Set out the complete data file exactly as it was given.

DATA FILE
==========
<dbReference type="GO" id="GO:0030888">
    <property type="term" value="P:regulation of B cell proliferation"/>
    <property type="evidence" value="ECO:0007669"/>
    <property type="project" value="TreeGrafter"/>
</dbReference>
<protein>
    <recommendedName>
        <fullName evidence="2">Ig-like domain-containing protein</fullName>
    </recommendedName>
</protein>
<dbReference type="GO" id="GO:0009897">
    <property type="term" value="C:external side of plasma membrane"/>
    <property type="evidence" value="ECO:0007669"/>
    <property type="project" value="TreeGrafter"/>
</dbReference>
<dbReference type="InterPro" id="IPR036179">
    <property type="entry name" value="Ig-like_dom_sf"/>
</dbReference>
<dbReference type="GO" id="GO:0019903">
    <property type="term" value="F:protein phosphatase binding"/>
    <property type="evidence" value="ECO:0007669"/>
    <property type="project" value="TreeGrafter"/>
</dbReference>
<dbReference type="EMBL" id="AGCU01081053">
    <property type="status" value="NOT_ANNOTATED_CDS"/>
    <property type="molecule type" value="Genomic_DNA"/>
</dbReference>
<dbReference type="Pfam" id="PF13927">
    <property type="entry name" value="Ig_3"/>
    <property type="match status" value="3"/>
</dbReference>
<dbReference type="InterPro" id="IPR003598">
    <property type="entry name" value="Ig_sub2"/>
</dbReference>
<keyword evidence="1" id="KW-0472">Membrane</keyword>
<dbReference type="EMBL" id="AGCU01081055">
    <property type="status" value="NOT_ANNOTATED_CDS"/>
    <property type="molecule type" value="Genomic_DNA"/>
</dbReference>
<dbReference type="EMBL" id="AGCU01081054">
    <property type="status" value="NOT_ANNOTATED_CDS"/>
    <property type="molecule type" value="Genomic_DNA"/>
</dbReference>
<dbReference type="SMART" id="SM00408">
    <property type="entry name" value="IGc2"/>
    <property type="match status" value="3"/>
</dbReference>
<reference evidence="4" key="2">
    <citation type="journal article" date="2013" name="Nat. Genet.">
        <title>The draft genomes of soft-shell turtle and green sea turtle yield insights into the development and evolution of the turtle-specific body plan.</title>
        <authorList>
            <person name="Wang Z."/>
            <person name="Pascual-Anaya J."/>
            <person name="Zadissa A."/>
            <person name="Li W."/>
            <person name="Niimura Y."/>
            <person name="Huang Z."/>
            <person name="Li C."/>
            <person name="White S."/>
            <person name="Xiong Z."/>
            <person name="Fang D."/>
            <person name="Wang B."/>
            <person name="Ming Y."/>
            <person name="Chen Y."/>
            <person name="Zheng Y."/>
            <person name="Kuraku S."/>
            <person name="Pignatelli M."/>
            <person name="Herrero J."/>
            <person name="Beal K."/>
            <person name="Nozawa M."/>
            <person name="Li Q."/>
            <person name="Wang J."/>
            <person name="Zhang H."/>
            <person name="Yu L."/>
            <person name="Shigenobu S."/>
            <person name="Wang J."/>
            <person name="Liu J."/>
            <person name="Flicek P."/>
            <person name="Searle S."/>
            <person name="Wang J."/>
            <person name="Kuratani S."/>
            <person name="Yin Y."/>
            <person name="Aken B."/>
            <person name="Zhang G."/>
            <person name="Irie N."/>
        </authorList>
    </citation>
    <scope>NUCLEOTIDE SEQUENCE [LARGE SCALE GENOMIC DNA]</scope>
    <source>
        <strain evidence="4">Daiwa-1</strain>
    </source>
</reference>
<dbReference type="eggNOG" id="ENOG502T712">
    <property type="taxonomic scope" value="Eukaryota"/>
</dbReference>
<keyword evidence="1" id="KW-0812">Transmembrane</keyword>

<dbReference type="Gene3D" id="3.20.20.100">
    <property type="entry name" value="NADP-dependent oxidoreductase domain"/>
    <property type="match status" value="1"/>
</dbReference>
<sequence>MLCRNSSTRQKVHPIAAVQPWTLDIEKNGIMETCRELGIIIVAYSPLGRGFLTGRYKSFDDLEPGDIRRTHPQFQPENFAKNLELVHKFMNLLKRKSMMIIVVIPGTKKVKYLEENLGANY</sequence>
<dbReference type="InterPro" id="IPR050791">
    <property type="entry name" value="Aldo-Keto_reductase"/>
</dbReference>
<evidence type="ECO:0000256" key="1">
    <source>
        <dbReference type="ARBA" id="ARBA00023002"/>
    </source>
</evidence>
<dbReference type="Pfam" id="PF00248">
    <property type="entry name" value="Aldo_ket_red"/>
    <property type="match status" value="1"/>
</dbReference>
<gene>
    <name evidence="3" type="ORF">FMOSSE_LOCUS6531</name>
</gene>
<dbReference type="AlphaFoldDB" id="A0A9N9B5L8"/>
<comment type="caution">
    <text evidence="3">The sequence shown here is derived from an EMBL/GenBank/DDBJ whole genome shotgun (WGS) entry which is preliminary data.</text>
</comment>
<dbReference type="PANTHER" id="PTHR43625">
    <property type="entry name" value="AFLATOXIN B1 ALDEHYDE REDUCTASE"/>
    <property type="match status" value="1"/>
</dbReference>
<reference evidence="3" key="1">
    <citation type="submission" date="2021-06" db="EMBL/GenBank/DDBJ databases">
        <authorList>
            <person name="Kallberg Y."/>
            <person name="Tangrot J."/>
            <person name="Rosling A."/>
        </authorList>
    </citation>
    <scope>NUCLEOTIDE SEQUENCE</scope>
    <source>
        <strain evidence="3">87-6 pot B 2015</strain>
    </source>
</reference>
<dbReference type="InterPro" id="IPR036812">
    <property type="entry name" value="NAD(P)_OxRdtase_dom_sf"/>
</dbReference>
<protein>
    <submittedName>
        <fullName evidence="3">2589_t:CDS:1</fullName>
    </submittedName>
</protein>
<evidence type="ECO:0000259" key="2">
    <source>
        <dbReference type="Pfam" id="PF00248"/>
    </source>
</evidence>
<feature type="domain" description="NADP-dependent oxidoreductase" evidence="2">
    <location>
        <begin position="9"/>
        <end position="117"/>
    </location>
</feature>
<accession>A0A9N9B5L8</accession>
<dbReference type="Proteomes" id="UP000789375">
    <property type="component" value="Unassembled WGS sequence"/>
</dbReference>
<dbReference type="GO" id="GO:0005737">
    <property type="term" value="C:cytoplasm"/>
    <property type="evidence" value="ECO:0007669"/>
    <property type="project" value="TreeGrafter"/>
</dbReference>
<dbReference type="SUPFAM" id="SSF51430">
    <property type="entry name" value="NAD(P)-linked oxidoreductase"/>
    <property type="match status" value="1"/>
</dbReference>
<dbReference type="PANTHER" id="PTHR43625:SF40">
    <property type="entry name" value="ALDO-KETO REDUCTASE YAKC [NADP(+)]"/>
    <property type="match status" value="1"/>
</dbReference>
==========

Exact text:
<dbReference type="GO" id="GO:0030888">
    <property type="term" value="P:regulation of B cell proliferation"/>
    <property type="evidence" value="ECO:0007669"/>
    <property type="project" value="TreeGrafter"/>
</dbReference>
<protein>
    <recommendedName>
        <fullName evidence="2">Ig-like domain-containing protein</fullName>
    </recommendedName>
</protein>
<dbReference type="GO" id="GO:0009897">
    <property type="term" value="C:external side of plasma membrane"/>
    <property type="evidence" value="ECO:0007669"/>
    <property type="project" value="TreeGrafter"/>
</dbReference>
<dbReference type="InterPro" id="IPR036179">
    <property type="entry name" value="Ig-like_dom_sf"/>
</dbReference>
<dbReference type="GO" id="GO:0019903">
    <property type="term" value="F:protein phosphatase binding"/>
    <property type="evidence" value="ECO:0007669"/>
    <property type="project" value="TreeGrafter"/>
</dbReference>
<dbReference type="EMBL" id="AGCU01081053">
    <property type="status" value="NOT_ANNOTATED_CDS"/>
    <property type="molecule type" value="Genomic_DNA"/>
</dbReference>
<dbReference type="Pfam" id="PF13927">
    <property type="entry name" value="Ig_3"/>
    <property type="match status" value="3"/>
</dbReference>
<dbReference type="InterPro" id="IPR003598">
    <property type="entry name" value="Ig_sub2"/>
</dbReference>
<keyword evidence="1" id="KW-0472">Membrane</keyword>
<dbReference type="EMBL" id="AGCU01081055">
    <property type="status" value="NOT_ANNOTATED_CDS"/>
    <property type="molecule type" value="Genomic_DNA"/>
</dbReference>
<dbReference type="EMBL" id="AGCU01081054">
    <property type="status" value="NOT_ANNOTATED_CDS"/>
    <property type="molecule type" value="Genomic_DNA"/>
</dbReference>
<dbReference type="SMART" id="SM00408">
    <property type="entry name" value="IGc2"/>
    <property type="match status" value="3"/>
</dbReference>
<reference evidence="4" key="2">
    <citation type="journal article" date="2013" name="Nat. Genet.">
        <title>The draft genomes of soft-shell turtle and green sea turtle yield insights into the development and evolution of the turtle-specific body plan.</title>
        <authorList>
            <person name="Wang Z."/>
            <person name="Pascual-Anaya J."/>
            <person name="Zadissa A."/>
            <person name="Li W."/>
            <person name="Niimura Y."/>
            <person name="Huang Z."/>
            <person name="Li C."/>
            <person name="White S."/>
            <person name="Xiong Z."/>
            <person name="Fang D."/>
            <person name="Wang B."/>
            <person name="Ming Y."/>
            <person name="Chen Y."/>
            <person name="Zheng Y."/>
            <person name="Kuraku S."/>
            <person name="Pignatelli M."/>
            <person name="Herrero J."/>
            <person name="Beal K."/>
            <person name="Nozawa M."/>
            <person name="Li Q."/>
            <person name="Wang J."/>
            <person name="Zhang H."/>
            <person name="Yu L."/>
            <person name="Shigenobu S."/>
            <person name="Wang J."/>
            <person name="Liu J."/>
            <person name="Flicek P."/>
            <person name="Searle S."/>
            <person name="Wang J."/>
            <person name="Kuratani S."/>
            <person name="Yin Y."/>
            <person name="Aken B."/>
            <person name="Zhang G."/>
            <person name="Irie N."/>
        </authorList>
    </citation>
    <scope>NUCLEOTIDE SEQUENCE [LARGE SCALE GENOMIC DNA]</scope>
    <source>
        <strain evidence="4">Daiwa-1</strain>
    </source>
</reference>
<dbReference type="eggNOG" id="ENOG502T712">
    <property type="taxonomic scope" value="Eukaryota"/>
</dbReference>
<keyword evidence="1" id="KW-0812">Transmembrane</keyword>

<dbReference type="Gene3D" id="3.20.20.100">
    <property type="entry name" value="NADP-dependent oxidoreductase domain"/>
    <property type="match status" value="1"/>
</dbReference>
<sequence>MLCRNSSTRQKVHPIAAVQPWTLDIEKNGIMETCRELGIIIVAYSPLGRGFLTGRYKSFDDLEPGDIRRTHPQFQPENFAKNLELVHKFMNLLKRKSMMIIVVIPGTKKVKYLEENLGANY</sequence>
<dbReference type="InterPro" id="IPR050791">
    <property type="entry name" value="Aldo-Keto_reductase"/>
</dbReference>
<evidence type="ECO:0000256" key="1">
    <source>
        <dbReference type="ARBA" id="ARBA00023002"/>
    </source>
</evidence>
<dbReference type="Pfam" id="PF00248">
    <property type="entry name" value="Aldo_ket_red"/>
    <property type="match status" value="1"/>
</dbReference>
<gene>
    <name evidence="3" type="ORF">FMOSSE_LOCUS6531</name>
</gene>
<dbReference type="AlphaFoldDB" id="A0A9N9B5L8"/>
<comment type="caution">
    <text evidence="3">The sequence shown here is derived from an EMBL/GenBank/DDBJ whole genome shotgun (WGS) entry which is preliminary data.</text>
</comment>
<dbReference type="PANTHER" id="PTHR43625">
    <property type="entry name" value="AFLATOXIN B1 ALDEHYDE REDUCTASE"/>
    <property type="match status" value="1"/>
</dbReference>
<reference evidence="3" key="1">
    <citation type="submission" date="2021-06" db="EMBL/GenBank/DDBJ databases">
        <authorList>
            <person name="Kallberg Y."/>
            <person name="Tangrot J."/>
            <person name="Rosling A."/>
        </authorList>
    </citation>
    <scope>NUCLEOTIDE SEQUENCE</scope>
    <source>
        <strain evidence="3">87-6 pot B 2015</strain>
    </source>
</reference>
<dbReference type="InterPro" id="IPR036812">
    <property type="entry name" value="NAD(P)_OxRdtase_dom_sf"/>
</dbReference>
<protein>
    <submittedName>
        <fullName evidence="3">2589_t:CDS:1</fullName>
    </submittedName>
</protein>
<evidence type="ECO:0000259" key="2">
    <source>
        <dbReference type="Pfam" id="PF00248"/>
    </source>
</evidence>
<feature type="domain" description="NADP-dependent oxidoreductase" evidence="2">
    <location>
        <begin position="9"/>
        <end position="117"/>
    </location>
</feature>
<accession>A0A9N9B5L8</accession>
<dbReference type="Proteomes" id="UP000789375">
    <property type="component" value="Unassembled WGS sequence"/>
</dbReference>
<dbReference type="GO" id="GO:0005737">
    <property type="term" value="C:cytoplasm"/>
    <property type="evidence" value="ECO:0007669"/>
    <property type="project" value="TreeGrafter"/>
</dbReference>
<dbReference type="SUPFAM" id="SSF51430">
    <property type="entry name" value="NAD(P)-linked oxidoreductase"/>
    <property type="match status" value="1"/>
</dbReference>
<dbReference type="PANTHER" id="PTHR43625:SF40">
    <property type="entry name" value="ALDO-KETO REDUCTASE YAKC [NADP(+)]"/>
    <property type="match status" value="1"/>
</dbReference>